That is a Atkins on steroids. And I didn't see anything about her caloric intake, her nutrients, her fluids intake, or the nature of her diet. She wasn't necessarily following any diet but just severely resticting her carb intake. For example, it is considered critical that one consume plenty of fluids. They did indicate that she needed fluids. So it isn't obvious to me at all that this is reprsentitive of a balanced ketogenic diet.
Ketoacidosis is a hyper-osmolar condition that leads to an osmotic diuresis and dehydration. I can't add anything to what the article said. The point is that by shifting the metabolism toward a ketotic state, the risk of ketoacidosis in non diabetics can be expected to increase in the population of L-CHO dieters. 100% compliance in all aspects, all the time and by all participants is an unreasonable expectation, if in fact non-compliance is the problem in this case.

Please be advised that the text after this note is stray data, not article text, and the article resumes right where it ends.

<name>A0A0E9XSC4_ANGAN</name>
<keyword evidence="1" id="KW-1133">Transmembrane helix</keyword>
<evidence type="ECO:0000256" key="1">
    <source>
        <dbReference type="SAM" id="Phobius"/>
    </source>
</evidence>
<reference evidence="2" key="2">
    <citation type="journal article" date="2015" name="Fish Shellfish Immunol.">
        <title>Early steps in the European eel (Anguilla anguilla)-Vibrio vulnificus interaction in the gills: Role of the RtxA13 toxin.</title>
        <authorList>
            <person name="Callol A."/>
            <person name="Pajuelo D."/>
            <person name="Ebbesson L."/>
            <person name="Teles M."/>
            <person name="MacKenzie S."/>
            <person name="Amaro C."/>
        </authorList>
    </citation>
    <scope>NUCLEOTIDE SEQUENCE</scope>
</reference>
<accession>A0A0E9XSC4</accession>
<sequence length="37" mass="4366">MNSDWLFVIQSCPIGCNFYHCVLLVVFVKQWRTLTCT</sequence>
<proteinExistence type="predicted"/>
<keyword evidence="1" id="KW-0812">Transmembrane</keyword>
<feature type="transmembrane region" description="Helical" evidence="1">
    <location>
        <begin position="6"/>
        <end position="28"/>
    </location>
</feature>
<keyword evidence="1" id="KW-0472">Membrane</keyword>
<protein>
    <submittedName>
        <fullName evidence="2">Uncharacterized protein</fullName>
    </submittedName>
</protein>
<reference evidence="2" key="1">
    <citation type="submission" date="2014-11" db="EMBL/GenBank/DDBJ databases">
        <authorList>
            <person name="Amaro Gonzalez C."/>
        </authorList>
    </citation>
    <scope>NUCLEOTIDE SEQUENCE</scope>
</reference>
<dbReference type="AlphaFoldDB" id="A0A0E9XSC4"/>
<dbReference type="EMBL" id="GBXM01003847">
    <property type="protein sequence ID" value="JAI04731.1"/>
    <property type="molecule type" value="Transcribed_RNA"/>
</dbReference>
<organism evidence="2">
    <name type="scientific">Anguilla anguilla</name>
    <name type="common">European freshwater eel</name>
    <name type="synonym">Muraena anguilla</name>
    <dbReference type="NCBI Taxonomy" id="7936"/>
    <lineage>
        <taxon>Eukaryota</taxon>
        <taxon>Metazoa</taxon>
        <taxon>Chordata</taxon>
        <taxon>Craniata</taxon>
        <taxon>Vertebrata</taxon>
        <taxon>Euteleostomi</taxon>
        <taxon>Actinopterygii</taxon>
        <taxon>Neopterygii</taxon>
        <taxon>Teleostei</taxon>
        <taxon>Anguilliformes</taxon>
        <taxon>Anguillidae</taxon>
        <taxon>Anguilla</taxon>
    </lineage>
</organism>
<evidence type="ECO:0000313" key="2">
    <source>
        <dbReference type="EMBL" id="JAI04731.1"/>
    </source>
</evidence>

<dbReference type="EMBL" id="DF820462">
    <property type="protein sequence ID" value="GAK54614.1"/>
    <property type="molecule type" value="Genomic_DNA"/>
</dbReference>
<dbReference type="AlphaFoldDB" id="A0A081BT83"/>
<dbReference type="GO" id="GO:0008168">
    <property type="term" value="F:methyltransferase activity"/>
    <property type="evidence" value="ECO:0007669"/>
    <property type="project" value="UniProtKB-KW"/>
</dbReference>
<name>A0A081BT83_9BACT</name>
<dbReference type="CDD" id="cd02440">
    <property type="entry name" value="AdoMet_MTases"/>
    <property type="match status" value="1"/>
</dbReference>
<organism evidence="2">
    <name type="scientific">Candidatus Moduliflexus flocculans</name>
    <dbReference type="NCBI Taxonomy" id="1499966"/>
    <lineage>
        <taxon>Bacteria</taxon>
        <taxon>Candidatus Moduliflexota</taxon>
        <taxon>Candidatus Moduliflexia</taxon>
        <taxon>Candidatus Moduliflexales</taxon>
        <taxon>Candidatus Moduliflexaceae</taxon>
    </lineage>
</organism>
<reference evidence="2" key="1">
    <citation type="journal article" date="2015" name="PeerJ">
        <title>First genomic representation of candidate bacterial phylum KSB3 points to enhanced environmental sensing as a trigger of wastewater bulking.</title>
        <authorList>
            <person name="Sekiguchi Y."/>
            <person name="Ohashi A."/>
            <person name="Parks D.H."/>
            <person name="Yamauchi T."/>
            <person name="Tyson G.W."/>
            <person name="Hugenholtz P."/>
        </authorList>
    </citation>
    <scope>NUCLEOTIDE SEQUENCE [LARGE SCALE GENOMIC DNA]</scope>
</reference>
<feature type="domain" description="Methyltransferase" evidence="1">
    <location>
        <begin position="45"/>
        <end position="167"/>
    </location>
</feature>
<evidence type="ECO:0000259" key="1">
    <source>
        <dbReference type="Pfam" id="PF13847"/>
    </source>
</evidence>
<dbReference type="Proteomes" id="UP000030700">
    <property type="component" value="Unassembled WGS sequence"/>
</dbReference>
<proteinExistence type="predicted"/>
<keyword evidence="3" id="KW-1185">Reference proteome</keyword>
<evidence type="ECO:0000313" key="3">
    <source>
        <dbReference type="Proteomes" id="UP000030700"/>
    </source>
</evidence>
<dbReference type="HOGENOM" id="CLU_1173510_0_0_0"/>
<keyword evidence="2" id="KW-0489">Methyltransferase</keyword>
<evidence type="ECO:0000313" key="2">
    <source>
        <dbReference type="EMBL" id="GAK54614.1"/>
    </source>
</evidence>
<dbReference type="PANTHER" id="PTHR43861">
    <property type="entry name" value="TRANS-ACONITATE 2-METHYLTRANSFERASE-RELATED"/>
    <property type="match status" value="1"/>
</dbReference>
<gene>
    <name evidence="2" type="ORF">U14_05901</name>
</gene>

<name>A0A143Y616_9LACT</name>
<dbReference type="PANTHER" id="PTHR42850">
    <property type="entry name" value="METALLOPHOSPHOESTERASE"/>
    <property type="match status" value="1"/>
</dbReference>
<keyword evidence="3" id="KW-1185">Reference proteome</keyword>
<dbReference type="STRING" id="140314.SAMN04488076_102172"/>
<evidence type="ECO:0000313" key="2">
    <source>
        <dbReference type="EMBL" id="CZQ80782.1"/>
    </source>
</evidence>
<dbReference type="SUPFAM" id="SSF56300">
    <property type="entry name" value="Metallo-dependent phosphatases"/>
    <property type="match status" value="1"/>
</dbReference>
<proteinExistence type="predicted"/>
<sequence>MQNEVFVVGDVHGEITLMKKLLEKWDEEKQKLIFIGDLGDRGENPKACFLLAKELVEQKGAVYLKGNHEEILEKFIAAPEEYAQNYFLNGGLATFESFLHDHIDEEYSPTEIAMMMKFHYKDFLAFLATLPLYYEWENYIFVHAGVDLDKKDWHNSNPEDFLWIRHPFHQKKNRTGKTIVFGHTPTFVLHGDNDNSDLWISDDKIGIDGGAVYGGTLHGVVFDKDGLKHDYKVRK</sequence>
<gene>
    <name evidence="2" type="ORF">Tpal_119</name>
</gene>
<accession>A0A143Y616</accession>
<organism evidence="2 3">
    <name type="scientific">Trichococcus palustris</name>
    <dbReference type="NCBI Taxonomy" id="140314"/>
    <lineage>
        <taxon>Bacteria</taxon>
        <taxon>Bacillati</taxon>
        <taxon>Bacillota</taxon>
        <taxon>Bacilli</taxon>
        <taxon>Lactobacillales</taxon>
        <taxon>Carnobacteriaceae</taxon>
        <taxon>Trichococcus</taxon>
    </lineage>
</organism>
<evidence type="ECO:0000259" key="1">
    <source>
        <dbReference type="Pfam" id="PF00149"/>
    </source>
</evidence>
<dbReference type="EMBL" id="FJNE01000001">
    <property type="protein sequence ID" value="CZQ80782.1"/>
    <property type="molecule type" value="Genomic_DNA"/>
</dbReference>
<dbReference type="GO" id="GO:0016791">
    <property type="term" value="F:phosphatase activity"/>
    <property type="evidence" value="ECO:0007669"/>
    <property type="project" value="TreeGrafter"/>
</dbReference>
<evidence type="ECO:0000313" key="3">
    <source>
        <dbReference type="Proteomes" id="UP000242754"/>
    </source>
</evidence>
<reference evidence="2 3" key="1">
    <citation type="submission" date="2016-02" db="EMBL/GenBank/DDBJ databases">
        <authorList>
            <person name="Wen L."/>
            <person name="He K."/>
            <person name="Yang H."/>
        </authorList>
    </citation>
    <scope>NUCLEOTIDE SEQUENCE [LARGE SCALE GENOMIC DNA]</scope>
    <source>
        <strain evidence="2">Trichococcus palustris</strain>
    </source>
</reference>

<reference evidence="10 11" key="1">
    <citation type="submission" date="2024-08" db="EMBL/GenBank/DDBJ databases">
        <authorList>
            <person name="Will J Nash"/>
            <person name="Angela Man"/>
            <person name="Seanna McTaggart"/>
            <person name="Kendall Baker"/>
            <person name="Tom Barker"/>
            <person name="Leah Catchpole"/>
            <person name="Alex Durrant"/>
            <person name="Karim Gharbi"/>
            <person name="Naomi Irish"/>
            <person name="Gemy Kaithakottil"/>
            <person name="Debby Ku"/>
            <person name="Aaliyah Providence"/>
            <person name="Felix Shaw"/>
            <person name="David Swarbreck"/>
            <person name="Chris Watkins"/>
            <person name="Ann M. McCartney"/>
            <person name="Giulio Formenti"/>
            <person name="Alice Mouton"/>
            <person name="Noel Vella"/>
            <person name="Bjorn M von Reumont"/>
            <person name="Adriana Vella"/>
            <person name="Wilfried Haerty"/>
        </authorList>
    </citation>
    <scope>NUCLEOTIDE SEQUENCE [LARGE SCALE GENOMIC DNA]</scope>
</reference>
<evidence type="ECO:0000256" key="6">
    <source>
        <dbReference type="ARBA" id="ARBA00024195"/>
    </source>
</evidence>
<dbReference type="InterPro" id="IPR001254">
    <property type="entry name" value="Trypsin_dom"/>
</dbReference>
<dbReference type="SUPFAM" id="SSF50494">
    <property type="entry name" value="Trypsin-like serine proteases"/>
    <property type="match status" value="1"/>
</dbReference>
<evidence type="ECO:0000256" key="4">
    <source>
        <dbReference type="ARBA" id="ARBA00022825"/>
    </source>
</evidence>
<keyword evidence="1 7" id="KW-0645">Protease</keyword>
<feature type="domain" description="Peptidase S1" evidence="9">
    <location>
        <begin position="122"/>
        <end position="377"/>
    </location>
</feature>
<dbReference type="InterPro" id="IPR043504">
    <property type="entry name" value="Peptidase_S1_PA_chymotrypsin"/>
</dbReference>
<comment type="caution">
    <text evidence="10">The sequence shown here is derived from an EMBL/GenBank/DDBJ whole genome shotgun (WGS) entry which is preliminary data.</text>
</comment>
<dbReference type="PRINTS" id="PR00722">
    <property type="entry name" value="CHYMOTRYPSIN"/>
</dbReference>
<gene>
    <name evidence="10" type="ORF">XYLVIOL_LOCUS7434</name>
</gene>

bohm2
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Dec10-12, 10:18 AM
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Another reason why nutrition science is so confusing. Consider the previous study linked above suggesting that ketone production may be the mechanism by which calorie restriction increases longevity. Now look at the conclusions of this study suggesting that caloric restriction may not, after all, affect longevity in monkeys or humans:
The verdict, from a 25-year study in rhesus monkeys fed 30% less than control animals, represents another setback for the notion that a simple, diet-triggered switch can slow ageing. Instead, the findings, published this week in Nature, suggest that genetics and dietary composition matter more for longevity than a simple calorie count...The molecular effects of caloric restriction have also turned out to be complicated...Meanwhile, there is a dearth of evidence that caloric restriction slows ageing in humans.
Calorie restriction falters in the long run: Genetics and healthy diets matter more for longevity.
http://www.nature.com/news/calorie-r...ng-run-1.11297